Soluble in hot, strong alkali.  Damaged by weak alkali solutions (soap).  Unaffected by most organic solvents.   
 
Soluble in hot, strong alkali.  Damaged by weak alkali solutions (soap).  Unaffected by most organic solvents.   
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<gallery>
 
<gallery>
File:25.550-CR7043-d1.jpg|'''MFA Acc. #:''' 25.550]]
 
 
File:Silkworm_diag_wik.jpg|Silkworm
 
File:Silkworm_diag_wik.jpg|Silkworm
 
File:silk_cocoon_1.jpg|Silk cocoon  (''Bombyx mori'')
 
File:silk_cocoon_1.jpg|Silk cocoon  (''Bombyx mori'')

Revision as of 12:49, 3 September 2020

Court Dress
MFA Acc. #: 77.6

Description

Silk fibers

A fine, lustrous natural fiber obtained from the catepillar cocoons of silk moths, such as the domesticated Bombyx mori. Silk moths are native to South and Southeast Asia as well as Northern China (e.g., Antheraea pernyi). According to legend, silk was discovered by Chinese Empress Si-Ling-Shi when a cocoon fell in her tea. China maintained a monopoly on the production of silk fabric for almost 3000 years. The worms were first cultivated in Japan about 195 CE and in Europe about 555 CE. Silk fibers contain a fibroin protein that can be decomposed with acid to form a mixture of amino acids: glycine (41.2 %), alanine (33.0%), serine (16.0 %), and tyrosine (11.4%) (Cook 1984). Microscopically, raw silk appears as two strands that are held together with sericin protein. The Sericin, or gum, is removed by boiling the fibers in soapy water or a dilute alkali. Longitudinal striations appear in the fibers due to wear. Silk readily absorbs soluble salts and is often treated with metal salts, such as tin phosphate/ sodium silicate or tin chloride, to increase its density. A moderately weighted silk contains about 25-50% salt. Weighted silks degrade more rapidly.

See also Wild silk.

Synonyms and Related Terms

File:25.550-CR7043-d1.jpg|Silk Patola
MFA Acc. #: 25.550]] si (Chin.); soie (Fr.); silke (Dan., Sven.); Seide (Deut.); seda (Esp., Port.); zijde (Ned.); jedwab (Pol.);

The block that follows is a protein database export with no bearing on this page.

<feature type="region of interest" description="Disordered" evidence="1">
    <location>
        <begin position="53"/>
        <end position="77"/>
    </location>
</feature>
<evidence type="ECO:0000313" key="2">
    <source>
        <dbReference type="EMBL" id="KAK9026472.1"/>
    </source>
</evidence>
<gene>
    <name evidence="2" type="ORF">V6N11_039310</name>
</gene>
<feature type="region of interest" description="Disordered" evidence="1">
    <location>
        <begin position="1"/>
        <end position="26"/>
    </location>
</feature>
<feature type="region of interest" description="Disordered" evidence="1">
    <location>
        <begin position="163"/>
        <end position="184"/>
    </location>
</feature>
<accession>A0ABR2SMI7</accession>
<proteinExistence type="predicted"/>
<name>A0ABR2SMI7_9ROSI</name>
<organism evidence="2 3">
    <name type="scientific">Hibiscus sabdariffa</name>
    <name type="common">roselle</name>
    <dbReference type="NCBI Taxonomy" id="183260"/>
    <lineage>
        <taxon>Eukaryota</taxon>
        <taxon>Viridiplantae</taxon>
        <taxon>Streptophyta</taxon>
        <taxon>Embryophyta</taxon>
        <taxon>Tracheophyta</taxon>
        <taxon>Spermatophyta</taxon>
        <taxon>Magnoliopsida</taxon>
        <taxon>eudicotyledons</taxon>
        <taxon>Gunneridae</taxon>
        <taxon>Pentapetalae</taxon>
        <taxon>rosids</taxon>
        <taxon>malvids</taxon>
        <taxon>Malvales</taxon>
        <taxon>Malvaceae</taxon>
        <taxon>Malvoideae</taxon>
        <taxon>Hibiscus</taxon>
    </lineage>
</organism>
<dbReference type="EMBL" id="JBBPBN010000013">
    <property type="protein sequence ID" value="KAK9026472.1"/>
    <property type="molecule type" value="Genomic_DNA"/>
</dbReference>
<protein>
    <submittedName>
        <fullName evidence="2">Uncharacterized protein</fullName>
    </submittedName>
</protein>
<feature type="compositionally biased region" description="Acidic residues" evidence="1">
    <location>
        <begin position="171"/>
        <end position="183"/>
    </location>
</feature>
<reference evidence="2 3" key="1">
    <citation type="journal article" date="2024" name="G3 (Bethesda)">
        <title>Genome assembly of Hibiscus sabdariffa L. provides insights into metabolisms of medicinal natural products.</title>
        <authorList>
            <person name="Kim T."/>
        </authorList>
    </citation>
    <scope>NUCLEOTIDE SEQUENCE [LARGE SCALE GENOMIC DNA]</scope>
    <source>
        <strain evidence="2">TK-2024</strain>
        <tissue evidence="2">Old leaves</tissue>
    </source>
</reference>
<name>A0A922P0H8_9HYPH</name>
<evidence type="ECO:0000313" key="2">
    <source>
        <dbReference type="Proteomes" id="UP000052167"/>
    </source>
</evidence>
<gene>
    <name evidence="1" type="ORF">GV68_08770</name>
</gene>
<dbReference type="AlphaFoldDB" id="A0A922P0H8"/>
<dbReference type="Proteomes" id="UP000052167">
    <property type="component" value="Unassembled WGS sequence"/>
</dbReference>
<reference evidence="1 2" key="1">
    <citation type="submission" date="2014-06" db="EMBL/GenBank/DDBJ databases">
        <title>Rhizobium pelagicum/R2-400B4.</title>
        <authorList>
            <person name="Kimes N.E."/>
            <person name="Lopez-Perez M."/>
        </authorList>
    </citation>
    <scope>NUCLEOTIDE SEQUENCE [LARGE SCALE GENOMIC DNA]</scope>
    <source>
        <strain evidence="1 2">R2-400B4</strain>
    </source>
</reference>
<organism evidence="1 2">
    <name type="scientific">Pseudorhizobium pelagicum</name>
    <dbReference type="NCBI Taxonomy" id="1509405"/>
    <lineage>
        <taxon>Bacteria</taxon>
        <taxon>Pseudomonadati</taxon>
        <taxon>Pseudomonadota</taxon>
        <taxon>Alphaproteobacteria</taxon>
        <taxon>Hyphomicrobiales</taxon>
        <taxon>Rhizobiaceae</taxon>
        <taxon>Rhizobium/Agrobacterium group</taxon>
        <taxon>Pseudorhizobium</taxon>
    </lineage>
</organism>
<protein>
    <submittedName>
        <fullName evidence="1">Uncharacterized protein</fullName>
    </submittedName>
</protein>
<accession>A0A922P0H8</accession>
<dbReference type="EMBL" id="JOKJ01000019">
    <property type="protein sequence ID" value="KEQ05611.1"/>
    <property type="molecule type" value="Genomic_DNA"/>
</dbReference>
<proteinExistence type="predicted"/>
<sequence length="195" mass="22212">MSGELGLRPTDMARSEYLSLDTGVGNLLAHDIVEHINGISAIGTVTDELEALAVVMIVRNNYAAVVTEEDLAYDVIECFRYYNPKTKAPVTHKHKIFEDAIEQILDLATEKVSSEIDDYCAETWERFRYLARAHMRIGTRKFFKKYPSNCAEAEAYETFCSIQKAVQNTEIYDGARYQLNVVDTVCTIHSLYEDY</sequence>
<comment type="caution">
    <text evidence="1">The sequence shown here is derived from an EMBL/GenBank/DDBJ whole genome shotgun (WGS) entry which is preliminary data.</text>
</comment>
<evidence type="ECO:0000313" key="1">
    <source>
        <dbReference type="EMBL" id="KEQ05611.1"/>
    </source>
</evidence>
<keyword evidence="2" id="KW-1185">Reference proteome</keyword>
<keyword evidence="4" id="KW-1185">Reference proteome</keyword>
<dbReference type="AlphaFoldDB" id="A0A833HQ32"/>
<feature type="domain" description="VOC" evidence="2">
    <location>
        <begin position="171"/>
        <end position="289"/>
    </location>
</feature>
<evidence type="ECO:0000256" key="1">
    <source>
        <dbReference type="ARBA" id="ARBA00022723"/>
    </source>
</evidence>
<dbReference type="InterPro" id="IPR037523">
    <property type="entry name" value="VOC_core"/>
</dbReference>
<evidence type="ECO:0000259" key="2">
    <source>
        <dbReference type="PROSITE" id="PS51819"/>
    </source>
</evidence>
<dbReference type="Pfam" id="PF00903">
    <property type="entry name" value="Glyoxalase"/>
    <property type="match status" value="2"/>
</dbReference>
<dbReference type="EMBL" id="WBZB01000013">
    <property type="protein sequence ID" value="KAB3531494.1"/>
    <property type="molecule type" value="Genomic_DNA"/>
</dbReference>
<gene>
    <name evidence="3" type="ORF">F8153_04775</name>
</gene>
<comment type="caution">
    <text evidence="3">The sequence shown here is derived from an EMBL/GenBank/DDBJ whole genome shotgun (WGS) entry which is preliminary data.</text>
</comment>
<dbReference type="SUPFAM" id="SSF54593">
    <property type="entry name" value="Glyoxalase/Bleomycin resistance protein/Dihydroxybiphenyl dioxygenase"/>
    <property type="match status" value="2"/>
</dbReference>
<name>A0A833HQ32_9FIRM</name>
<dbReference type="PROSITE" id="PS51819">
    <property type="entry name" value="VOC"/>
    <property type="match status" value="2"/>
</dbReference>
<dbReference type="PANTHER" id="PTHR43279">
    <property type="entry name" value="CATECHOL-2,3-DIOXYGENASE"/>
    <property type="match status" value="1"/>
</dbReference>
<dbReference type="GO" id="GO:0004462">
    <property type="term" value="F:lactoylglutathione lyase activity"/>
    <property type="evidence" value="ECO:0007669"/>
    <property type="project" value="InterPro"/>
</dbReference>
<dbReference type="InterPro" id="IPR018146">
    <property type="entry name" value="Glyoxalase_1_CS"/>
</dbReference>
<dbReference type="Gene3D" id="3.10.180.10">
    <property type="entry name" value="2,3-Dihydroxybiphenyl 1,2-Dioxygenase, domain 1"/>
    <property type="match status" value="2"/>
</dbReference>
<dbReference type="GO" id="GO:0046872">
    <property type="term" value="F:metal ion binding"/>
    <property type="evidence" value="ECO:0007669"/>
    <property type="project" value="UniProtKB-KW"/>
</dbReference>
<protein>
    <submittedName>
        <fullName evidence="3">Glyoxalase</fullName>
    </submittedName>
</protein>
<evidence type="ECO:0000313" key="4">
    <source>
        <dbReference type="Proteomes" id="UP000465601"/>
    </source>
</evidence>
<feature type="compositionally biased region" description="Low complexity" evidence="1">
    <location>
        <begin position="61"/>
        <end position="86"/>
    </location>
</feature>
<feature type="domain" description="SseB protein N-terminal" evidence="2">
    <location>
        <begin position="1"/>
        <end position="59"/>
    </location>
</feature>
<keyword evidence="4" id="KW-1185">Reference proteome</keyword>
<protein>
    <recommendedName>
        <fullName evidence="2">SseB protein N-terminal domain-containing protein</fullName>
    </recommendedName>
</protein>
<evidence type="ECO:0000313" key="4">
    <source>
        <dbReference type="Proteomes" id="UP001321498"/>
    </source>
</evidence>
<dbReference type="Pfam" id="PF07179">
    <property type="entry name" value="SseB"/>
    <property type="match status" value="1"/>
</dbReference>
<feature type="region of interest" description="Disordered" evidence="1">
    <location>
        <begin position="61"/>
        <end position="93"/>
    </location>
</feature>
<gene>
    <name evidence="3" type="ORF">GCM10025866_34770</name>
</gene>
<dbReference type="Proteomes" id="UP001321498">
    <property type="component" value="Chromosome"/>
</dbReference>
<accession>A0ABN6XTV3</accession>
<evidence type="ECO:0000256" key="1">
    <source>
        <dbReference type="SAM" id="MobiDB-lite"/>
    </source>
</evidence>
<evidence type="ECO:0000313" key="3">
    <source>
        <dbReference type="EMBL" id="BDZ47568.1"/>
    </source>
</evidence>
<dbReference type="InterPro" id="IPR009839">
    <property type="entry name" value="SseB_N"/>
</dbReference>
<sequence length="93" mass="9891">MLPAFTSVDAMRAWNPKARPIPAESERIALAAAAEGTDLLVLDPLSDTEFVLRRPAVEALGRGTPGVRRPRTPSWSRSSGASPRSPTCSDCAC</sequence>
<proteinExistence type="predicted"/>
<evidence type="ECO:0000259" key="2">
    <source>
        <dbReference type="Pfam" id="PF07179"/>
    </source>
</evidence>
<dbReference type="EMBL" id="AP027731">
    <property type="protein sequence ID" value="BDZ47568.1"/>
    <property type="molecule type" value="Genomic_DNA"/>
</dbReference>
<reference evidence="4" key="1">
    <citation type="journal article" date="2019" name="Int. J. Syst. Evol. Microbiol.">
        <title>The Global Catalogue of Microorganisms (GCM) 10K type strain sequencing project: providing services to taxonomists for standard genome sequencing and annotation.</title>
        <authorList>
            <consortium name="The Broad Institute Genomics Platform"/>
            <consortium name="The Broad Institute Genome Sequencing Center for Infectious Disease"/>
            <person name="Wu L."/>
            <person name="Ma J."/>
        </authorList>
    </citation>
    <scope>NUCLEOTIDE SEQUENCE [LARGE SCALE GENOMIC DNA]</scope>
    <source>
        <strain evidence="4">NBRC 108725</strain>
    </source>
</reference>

FTIR

MFA- Silk.jpg

SEM

Silk1000m.jpg

Risks

Degraded by sunlight. Decomposed by strong acids. Resistant to moths, bacteria and fungi. Susceptible to carpet beetles.

Physical and Chemical Properties

Soluble in hot, strong alkali. Damaged by weak alkali solutions (soap). Unaffected by most organic solvents.

Silk burns readily with an unsteady flame. It smells like burnt hair. The ash is readily crumbled.

For Bombyx mori: Cross section is triangular. Filament length = 250-750 meters long. Moisture regain = 11%; Elongation = 20-25% (normal) and 30% (wet);

Melting Point 175 (dec)
Density 1.25-1.34

Comparisons

Properties of Natural Fibers

Additional Images

Resources and Citations

  • G.Cook, Handbook of Textile Fibres:I. Natural Fibres, 5th edition, Merrow Publishing Co., Durham, England, 1984.
  • M.Brooks, S.O'Conner, J.McDonnell "The Application of Low-energy X-radiography in the Examination and Investigation of Degraded Historic Silk Textiles" ICOM Preprints, Edinburgh, Vol. II, p.670-79, 1996.
  • Hoechst Celanese Corporation, Dictionary of Fiber & Textile Technology (older version called Man-made Fiber and Textile Dictionary, 1965), Hoechst Celanese Corporation, Charlotte NC, 1990
  • S.R.Trotman, E.R. Trotman, Textile Analysis, J.B. Lippincott Company, Philadelphia, 1932
  • Rosalie Rosso King, Textile Identification, Conservation, and Preservation, Noyes Publications, Park Ridge, NJ, 1985
  • Identification of Textile Materials, The Textile Institute, Manchester, England, 1985
  • The Dictionary of Art, Grove's Dictionaries Inc., New York, 1996 Comment: "silk"
  • Website address 1 Comment: www.fabrics.net
  • R. J. Gettens, G.L. Stout, Painting Materials, A Short Encyclopaedia, Dover Publications, New York, 1966
  • G.S.Brady, Materials Handbook, McGraw-Hill Book Co., New York, 1971 Comment: p. 721
  • Encyclopedia of Archaeology, Glyn E. Daniel, ed., Thomas Y. Crowell Co., New York, 1977
  • Hermann Kuhn, Conservation and Restoration of Works of Art and Antiquities, Butterworths, London, 1986